(Ethika Politika) - What then is the best Catholic strategy for the present? In 2004 I wrote an article for New Oxford Review arguing that if we Catholics really wanted to have an impact on U.S. politics, the best means would be a strategy selectively to abstain from voting, so as to serve notice to politicians that until they come to us with a platform reasonably in comformity with the entire range of Catholic teaching, they could not expect our votes. Play hard to get and let them come courting, I argued. There are enough of us so that we should make them earn our votes, not run after one politician or the other who mouths agreement with Catholic teaching on this or that issue.THE CATHOLIC KNIGHT: In the upcoming presidential election, I am going to propose the following. Since the GOP race now seems to be solely between Rick Santorum and Mitt Romney, I am going to say that Mr. Santorum is worth a try, in spite of his short comings, because he may be influenced by his Catholic faith just enough to do the right things while in office. In other words, it may be worth giving another Catholic a crack at the Whitehouse just to see what happens.
Is this still our best hope for influencing American politics? Much depends, I think, on whether any of the current legal or political efforts to overturn the administration’s health care mandate will succeed. If they do not, if there are not enough active and faithful Catholics to make this politically feasible, then perhaps the best strategy for the Church is to forget about electoral politics entirely for the time being and simply preach the whole Gospel, both those parts that resonate with the left and those that resonate with the right. After all, was this not the mission given to the Church at her origins? In any case, no compromise with either political bloc will serve the interests of the Church in the long runs, interests which are ultimately not of this world anyway, but simply the sanctification and salvation of souls....
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Now I want to clarify. Rick Santorum is probably one of the worst anti-liberty candidates in the Republican primaries. He is the political antithesis of everything every freedom-loving Southerner stands for. However, in comparison to Obama on that issue, he is no worse, so when it comes to freedom, a race between Santorum and Obama is a wash. We pretty much break even. The only thing that's worth a darn about Santorum is his Pro-Life position, coupled with the fact that he (as a supposedly conservative Catholic) will have his feet held to the fire on that one. If he takes the dictator-in-cheif position in favour of the unborn, than perhaps an ounce of good can come from his administration. Though I'm sure it will be short-lived. Just as soon as a Democrat regains the Whitehouse, after his 'reign,' all the benefits will be lost.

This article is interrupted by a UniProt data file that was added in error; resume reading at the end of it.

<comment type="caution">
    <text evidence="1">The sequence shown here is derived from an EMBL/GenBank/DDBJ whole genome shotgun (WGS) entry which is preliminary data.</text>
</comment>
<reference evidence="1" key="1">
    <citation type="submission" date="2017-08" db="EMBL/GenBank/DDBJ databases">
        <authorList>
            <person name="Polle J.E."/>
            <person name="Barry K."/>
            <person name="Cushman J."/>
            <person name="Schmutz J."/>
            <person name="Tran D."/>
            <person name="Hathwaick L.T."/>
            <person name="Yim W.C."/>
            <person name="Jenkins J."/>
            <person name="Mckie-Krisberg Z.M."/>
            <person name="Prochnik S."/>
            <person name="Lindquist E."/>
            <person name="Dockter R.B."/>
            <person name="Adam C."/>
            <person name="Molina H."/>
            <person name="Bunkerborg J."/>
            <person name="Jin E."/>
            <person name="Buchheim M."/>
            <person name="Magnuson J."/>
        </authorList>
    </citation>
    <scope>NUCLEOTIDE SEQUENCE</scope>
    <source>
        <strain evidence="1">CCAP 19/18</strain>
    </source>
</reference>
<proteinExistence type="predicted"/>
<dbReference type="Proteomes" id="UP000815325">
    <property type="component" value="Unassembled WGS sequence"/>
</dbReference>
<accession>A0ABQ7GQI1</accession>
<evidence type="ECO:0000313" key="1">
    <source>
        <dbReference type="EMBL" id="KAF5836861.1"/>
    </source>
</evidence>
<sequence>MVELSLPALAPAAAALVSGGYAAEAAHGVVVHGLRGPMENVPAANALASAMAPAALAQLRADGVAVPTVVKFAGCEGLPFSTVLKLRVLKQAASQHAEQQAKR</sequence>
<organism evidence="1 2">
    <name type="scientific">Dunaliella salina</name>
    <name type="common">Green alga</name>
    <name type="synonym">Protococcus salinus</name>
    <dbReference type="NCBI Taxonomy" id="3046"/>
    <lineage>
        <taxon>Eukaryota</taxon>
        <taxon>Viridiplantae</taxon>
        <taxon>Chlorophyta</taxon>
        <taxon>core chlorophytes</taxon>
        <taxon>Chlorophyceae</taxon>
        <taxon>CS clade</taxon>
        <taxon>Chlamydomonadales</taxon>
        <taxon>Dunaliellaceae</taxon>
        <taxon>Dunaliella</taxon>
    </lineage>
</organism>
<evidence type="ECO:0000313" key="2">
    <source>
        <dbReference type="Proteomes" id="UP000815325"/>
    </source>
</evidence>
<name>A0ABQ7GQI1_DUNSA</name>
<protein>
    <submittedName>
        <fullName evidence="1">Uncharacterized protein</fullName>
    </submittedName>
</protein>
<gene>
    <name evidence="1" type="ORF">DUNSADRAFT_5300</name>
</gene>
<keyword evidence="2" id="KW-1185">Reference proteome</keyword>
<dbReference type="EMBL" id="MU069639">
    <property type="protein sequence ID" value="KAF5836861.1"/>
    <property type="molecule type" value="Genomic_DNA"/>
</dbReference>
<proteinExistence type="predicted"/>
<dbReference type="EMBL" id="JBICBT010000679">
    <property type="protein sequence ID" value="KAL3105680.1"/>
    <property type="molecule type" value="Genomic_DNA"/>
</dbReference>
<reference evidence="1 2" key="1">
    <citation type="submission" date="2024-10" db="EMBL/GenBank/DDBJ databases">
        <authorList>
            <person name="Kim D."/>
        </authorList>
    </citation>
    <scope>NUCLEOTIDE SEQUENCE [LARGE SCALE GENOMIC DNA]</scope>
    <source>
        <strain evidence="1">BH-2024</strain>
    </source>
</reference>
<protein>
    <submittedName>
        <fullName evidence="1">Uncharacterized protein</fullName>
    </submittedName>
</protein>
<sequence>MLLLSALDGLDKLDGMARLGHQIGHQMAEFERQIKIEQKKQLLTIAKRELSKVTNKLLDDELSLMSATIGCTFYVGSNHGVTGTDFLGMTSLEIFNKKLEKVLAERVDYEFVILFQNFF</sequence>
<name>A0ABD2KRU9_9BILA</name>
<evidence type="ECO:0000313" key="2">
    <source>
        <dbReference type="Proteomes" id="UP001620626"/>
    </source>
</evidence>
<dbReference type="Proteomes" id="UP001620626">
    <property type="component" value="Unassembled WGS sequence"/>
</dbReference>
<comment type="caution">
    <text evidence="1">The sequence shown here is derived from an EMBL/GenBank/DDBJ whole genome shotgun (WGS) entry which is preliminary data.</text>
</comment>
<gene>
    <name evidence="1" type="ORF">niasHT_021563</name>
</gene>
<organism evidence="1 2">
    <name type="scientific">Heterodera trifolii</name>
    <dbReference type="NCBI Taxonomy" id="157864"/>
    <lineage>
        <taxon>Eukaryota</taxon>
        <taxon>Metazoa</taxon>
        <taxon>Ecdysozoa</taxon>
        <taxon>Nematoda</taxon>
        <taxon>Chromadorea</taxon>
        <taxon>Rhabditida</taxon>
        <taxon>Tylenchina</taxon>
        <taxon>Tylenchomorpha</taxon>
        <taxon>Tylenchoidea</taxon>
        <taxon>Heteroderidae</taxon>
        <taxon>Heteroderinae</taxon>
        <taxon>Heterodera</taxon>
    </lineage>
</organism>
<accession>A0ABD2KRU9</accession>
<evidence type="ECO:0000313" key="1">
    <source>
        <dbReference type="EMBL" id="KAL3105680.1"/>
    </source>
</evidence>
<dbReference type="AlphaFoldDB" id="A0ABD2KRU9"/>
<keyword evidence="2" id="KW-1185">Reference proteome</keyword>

Another 'good' Rick Santorum might accomplish is to finally decouple freedom-loving Southerners from the Republican Party. Right now people associate the Republican Party with the TEA Party and conservatism. A Santorum administration would once and for all put an end to the notion that constitutional restraint can be realised within the Republican Party. The G.O.P. is the author of American dictatorship through its infamous hero -- Abraham Lincoln.
If however, Mitt Romney wins the GOP nomination, I am going to say that we have no truly Pro-Life candidate running for president this year.
Without a truly Pro-Life candidate in the race, I think it might be wise to not vote for president, or vote third-party, or do whatever it takes to rob both the Democrats and Republicans of our vote entirely.
Maybe in the absence of any real political solution, this is the only answer. Maybe we should just stop voting, perhaps limiting our participation to state and local politics if we vote at all, until the national political parties start courting us again. Your thoughts?